Implementing new consent procedures for the schools-based HPV vaccination programme: a qualitative study

Implementing new consent procedures for the schools-based HPV vaccination programme: a qualitative study
Suzanne Audrey, Karen Evans, Michelle C Farr, Joanne Ferrie, Julie Yates, Marion R Roderick, Harri Fisher
British Journal of Child Health, 22 February 2021
The English schools-based human papillomavirus (HPV) programme was offered to young women aged 12-13 years. High coverage was achieved, but variations in uptake across local authorities were apparent. The requirement for written parental consent acted as a barrier to some young women with the potential to exacerbate health inequities.
To consider the practicalities and implications of implementing new consent procedures for the schools-based HPV vaccination programme.
Qualitative study.
Two local authority areas in the south-west of England with relatively lower uptake of the HPV vaccination programme.
The 53 participants included: the immunisation programme manager, three immunisation nurses, three members of staff in mainstream schools, five members of staff in alternative education provider settings, 19 young women, and 22 parents.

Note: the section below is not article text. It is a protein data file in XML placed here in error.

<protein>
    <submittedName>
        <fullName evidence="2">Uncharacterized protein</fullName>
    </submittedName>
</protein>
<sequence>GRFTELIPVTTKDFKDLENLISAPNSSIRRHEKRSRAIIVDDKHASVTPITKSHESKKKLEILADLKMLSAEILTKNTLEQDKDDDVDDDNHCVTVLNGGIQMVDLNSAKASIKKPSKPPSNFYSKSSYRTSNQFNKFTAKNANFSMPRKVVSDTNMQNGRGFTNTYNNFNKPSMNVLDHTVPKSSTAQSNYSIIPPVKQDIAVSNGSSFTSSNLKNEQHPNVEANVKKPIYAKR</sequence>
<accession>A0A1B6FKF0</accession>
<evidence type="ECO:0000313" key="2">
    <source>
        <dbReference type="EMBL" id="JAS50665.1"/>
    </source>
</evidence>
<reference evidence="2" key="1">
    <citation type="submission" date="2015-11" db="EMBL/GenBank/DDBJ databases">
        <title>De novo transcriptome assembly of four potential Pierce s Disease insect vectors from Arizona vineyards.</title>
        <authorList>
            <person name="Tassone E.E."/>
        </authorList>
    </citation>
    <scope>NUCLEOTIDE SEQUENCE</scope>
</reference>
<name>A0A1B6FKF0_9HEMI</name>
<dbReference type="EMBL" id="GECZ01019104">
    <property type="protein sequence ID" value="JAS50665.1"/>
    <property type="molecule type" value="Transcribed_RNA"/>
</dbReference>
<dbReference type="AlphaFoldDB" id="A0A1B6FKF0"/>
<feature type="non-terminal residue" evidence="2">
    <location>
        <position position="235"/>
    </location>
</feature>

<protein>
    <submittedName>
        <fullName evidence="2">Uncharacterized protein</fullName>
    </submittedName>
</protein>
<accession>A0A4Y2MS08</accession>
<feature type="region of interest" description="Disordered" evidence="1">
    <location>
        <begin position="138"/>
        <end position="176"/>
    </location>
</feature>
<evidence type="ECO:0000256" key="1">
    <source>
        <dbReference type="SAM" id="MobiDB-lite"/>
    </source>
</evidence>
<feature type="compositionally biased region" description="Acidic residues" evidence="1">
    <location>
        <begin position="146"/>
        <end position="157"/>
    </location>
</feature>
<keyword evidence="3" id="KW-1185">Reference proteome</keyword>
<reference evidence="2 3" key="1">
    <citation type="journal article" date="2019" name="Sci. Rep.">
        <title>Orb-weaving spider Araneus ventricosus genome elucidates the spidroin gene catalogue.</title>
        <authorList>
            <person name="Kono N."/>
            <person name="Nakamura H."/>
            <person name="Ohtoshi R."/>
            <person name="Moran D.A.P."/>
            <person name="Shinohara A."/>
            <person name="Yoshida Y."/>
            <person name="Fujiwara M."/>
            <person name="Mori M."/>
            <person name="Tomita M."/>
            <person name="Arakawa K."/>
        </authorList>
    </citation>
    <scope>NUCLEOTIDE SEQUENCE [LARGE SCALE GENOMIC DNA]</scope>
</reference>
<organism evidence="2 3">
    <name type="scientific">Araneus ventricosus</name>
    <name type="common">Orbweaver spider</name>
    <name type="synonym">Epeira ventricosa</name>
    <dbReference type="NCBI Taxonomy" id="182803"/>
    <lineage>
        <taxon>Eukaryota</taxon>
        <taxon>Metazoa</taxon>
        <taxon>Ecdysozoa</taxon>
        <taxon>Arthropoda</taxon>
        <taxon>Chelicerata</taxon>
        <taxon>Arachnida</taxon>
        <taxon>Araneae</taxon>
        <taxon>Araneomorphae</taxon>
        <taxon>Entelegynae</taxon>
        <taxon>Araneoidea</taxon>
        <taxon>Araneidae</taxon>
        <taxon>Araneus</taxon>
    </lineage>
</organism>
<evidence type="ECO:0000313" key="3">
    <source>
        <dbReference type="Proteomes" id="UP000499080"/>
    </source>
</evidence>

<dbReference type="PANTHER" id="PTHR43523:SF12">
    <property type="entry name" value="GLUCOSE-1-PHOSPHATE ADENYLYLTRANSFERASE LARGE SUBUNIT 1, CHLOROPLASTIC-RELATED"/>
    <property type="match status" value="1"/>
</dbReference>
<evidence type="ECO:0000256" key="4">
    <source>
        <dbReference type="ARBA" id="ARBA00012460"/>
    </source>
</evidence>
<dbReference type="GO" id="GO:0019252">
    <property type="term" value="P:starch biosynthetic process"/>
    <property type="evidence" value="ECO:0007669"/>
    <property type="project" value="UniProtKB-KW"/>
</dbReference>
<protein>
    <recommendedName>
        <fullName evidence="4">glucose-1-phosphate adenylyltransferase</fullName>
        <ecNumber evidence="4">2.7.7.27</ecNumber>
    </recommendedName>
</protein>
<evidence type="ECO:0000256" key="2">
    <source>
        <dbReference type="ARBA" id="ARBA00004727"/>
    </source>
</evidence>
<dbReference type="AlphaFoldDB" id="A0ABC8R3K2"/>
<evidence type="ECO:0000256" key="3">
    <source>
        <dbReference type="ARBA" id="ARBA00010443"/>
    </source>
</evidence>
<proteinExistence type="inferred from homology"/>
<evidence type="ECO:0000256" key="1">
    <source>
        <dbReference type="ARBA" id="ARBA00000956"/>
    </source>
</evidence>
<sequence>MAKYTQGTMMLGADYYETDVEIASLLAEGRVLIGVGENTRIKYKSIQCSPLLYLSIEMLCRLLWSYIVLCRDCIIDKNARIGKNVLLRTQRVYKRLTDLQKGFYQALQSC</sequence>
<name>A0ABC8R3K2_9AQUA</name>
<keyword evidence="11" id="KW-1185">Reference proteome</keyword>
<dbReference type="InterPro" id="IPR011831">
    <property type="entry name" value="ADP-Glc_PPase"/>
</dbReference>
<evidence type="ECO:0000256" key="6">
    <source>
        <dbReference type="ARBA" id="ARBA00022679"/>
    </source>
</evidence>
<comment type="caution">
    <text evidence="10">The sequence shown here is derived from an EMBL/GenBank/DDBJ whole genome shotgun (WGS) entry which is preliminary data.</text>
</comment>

Digitally recorded, semi-structured interviews were undertaken. All transcripts were fully transcribed and anonymised. Thematic analysis was undertaken, assisted by the Framework approach to data management.
The new consent processes for the HPV vaccination generally worked well. Telephoning parents on the day of the vaccination session was viewed as an acceptable and effective way to reach parents. Adolescent self-consent was rarely undertaken. This can be explained partially by the relative success in gaining parental verbal consent but concerns about disrupting relationships – between healthcare professionals, parents and school staff, or within families – made professionals reluctant to administer the vaccine without some form of parental consent. For young women with special educational needs and disabilities the consent process relied upon close communication between school staff and parents. Other young women whose access to the vaccine, or consent options, were unclear or problematic included: those who were registered with a school but attended an alternative setting for part of their timetable; those educated at home; those in the care of the local authority or living with a foster family, and; young people with gender dysphoria.
Expanding the consent procedures for the schools-based HPV vaccination programme to include parental telephone consent was broadly welcomed by the immunisation nurses, parents, and young women in our study. The requirement for young women to confirm that they had discussed vaccination with their parents, and that vaccination would not cause difficulties at home, meant adolescent self-consent was rare in this age-group. Greater understanding of the barriers to uptake outside of the mainstream school-based sessions is needed to further address inequalities in uptake.

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